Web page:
Penisville to Elbows: 21 very strange place names in Spain

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Penisville to Elbows: 21 very strange place names in Spain
Despite its name, you may struggle to buy a new pair of jeans in the Spanish village named 'Trousers Stall'. Photo: Veinticuatro de Jahén/Wikipedia

Would you be tempted to visit Poo beach or eat in a restaurant in Malcocinado? The Local takes a look at some of the more bizarre names of towns and villages found across Spain.


Castrillo Matajudíos

Let’s start in Burgos province with the controversially named Castrillo Matajudíos, or ‘Jew Killer Town' which after many years of discussion did finally rid itself of its dark past by changing its name to the less offensive as Castrillo Mota de Judíos,  'Hill of Jews'.

The town changed its name in 2015 after seeking approval from the 56 villagers who call it home.


This village in Almería seems, in name alone at least, to have something against those considered to be carrying an extra few pounds. It translates in English as 'Kill Fat Lady'.


This Galician village whose name translates to 'Penisville' has 200 inhabitants and became famous when its road sign was stolen and photographed at a wedding. Its full official name is Santa María de Vilapene, which is only marginally better. Or perhaps not.


Venta de Pantalones

This tiny village near Jaén in south-central Spain is presumably the perfect destination for travellers who are a little short in the pants department because its name translates as 'Selling Trousers' or 'Trousers Stall'.


You might want to think twice before stopping here for a meal as the name translates as 'Poorly cooked'. This municipality of 500-odd residents in Badajoz, Extremadura, also shares its name with a word meaning offal unsuitable for human consumption. 


Well no translation needed for this one, the name of this small coastal town in Asturias is really only amusing to English speakers.  Anyone up for spending the day on Poo Beach? (It really is much lovelier than the name sounds).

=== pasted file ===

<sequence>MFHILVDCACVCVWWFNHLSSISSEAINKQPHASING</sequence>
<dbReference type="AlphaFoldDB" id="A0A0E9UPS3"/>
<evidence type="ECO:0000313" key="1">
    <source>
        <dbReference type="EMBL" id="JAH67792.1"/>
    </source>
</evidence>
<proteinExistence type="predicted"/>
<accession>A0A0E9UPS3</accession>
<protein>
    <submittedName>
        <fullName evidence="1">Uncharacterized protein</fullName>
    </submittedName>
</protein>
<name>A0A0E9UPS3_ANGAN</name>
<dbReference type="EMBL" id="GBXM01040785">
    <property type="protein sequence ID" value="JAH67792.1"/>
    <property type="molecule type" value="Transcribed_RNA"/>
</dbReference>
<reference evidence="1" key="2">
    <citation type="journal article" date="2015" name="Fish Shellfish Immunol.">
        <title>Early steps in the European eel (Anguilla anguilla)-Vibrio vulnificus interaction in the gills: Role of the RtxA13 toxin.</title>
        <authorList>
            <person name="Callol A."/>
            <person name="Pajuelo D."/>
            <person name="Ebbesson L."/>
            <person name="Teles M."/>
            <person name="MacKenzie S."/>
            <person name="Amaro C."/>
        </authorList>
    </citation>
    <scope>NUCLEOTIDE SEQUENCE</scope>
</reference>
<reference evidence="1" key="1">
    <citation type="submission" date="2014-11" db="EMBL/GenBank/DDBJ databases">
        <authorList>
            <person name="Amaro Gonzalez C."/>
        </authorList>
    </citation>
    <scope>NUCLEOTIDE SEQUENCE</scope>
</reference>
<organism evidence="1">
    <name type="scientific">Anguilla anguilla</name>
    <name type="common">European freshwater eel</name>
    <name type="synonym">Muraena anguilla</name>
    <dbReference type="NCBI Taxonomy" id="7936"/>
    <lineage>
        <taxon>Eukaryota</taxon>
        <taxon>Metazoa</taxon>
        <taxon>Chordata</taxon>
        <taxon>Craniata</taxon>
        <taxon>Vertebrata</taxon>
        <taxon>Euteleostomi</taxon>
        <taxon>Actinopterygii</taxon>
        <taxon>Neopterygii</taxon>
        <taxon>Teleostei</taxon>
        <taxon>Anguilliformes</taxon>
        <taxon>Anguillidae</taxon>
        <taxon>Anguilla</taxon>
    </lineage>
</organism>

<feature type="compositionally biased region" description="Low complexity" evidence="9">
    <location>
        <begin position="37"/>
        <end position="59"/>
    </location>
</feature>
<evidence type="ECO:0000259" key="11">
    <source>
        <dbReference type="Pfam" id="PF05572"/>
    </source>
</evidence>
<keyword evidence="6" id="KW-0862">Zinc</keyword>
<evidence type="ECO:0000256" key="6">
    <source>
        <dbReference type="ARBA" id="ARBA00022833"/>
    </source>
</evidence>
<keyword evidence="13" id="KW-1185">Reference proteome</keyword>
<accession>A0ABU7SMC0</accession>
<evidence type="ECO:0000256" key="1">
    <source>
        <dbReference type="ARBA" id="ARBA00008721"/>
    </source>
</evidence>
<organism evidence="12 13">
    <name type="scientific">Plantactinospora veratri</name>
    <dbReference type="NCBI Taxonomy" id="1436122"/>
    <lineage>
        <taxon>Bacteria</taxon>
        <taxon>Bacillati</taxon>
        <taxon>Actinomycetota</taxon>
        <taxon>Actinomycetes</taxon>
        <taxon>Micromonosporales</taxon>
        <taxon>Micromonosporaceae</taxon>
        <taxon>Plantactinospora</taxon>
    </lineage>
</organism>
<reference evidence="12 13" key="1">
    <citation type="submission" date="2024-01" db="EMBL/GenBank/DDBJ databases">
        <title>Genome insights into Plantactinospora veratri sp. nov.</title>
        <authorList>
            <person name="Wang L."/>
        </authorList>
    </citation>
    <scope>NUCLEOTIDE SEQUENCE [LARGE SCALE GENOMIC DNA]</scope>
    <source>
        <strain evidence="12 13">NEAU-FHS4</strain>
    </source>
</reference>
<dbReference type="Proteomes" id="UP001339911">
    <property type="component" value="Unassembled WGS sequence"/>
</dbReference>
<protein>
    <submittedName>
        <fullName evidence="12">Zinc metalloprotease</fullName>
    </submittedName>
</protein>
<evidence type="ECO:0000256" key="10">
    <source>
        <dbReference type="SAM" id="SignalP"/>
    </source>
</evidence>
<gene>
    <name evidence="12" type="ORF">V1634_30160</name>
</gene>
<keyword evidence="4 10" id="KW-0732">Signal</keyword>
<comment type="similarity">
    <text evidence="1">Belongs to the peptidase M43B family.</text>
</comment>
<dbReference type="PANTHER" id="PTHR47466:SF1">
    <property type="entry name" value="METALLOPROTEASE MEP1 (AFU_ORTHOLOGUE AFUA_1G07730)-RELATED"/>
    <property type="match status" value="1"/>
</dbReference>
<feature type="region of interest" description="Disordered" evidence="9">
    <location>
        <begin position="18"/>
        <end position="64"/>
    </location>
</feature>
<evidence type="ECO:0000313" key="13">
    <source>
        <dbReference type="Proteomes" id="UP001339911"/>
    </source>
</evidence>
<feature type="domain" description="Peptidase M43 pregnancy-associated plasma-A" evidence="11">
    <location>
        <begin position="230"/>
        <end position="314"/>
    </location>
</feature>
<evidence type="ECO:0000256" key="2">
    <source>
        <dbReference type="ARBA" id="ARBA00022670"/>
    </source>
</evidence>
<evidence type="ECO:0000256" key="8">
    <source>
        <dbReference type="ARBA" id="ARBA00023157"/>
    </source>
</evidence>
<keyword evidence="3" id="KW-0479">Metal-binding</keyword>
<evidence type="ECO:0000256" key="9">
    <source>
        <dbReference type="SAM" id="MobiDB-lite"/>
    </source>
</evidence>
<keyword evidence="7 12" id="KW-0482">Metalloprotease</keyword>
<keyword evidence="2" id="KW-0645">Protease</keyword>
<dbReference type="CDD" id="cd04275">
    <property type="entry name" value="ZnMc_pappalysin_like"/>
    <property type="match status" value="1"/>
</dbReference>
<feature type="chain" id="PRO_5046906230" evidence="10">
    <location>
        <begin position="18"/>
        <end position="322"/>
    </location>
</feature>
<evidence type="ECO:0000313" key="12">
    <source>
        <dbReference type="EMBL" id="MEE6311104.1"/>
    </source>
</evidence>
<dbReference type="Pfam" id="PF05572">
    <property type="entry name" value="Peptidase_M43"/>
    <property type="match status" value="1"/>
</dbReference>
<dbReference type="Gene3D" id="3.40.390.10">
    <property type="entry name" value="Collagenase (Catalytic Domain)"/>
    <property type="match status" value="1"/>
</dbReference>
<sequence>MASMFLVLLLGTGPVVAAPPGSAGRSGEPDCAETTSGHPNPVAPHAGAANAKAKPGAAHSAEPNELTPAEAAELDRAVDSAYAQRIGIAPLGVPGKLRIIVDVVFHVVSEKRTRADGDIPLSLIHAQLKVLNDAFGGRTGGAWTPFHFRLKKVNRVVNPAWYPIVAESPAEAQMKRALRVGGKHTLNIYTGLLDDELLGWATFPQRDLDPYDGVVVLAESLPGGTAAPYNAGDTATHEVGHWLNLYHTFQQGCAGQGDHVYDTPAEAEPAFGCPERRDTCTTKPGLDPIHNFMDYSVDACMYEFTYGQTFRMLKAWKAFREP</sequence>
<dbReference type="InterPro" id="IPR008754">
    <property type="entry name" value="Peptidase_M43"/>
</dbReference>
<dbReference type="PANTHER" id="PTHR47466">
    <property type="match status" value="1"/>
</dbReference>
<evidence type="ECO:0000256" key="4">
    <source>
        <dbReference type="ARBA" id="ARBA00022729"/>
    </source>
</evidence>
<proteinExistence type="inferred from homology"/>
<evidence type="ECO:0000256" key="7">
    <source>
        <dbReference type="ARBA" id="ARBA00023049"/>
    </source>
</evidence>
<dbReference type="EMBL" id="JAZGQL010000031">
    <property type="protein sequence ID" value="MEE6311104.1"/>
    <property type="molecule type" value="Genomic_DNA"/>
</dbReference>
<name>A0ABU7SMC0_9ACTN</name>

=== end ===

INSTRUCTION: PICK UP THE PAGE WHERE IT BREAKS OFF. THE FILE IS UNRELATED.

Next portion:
Cabezas Rubias

Fewer than 900 people live in this village in Huelva, southern Spain, the name of which translates as "Blonde Heads" but the census makes no mention of their hair colour, unfortunately.

El Purgatorio

The name suggests that a visit to this town in Murcia and you’ll find yourself in 'Purgatory', but travel some 30 km north and you’ll reach Los Infiernos (translating as hells), which is surely a worse place to end up.


You could be forgiven for thinking that people who live in this town of 2,724 people in Jaén do not care much for personal hygiene for “Guarro” translates as 'Filthy'. Therefore, Guarromán sounds like a superhero whose special power is soiling things. 

In fact, the origin of the name comes from the Arabic Wadi-r-rumman, named after a river that runs through it.


This municipality named after a 'melon' is in the northwestern Galician province of Ourense is by no means famous for its fruit production. 


If you're wine tasting through La Rioja and fancy a cheeky smoke break, this municipality named 'Ashtray' could be a suitable pitstop.

La Ampolla

Pop by 'The Blister' in Tarragona, a quaint coastal town that doesn't merit its pain-evoking name.


Not far from Zaragoza is a village named after arguably one of the most underrated parts of the body: the 'elbows'. 

El Cubo de la Tierra del Vino

Sounding a bit like the name of a Terrence Malik film is 'The Bucket of the Wine's Soil' in Zamora. 


Villalibre de la Jurisdicción

If ever there was a truly lawless town in Spain, it's this one in León province, as it's name is 'Town Free of Authority'.


You may cringe at the sight of the road signs when you drive through Uña in Cuenca province, named after a fingernail, or a toenail for that matter. 

Alquerías Del Niño Perdido

Could it be that 'Workhouse of the Lost Boy' in Castellón province was named after Dickens' Oliver Twist? Either way, quite an eerie name. 


Just as capable of making your hair stand on end is 'With Mother-In-Law' in Toledo, by far the most famous weirdly named place on this list as its windmills-lined landscapes are exceptional.


Beware of taking a wrong turn into Peligros in Granada. The clue is in the name: Dangers!


A warm welcome for strangers is not guaranteed at this 183-inhabitant village in Navarre, northern Spain, if its name is anything to go by.

Buenas Noches

In a similar vein but all the way down in the southern province of Málaga is the village of 'Good Night', with only 50 inhabitants. Certainly sounds like a sleepy little place.



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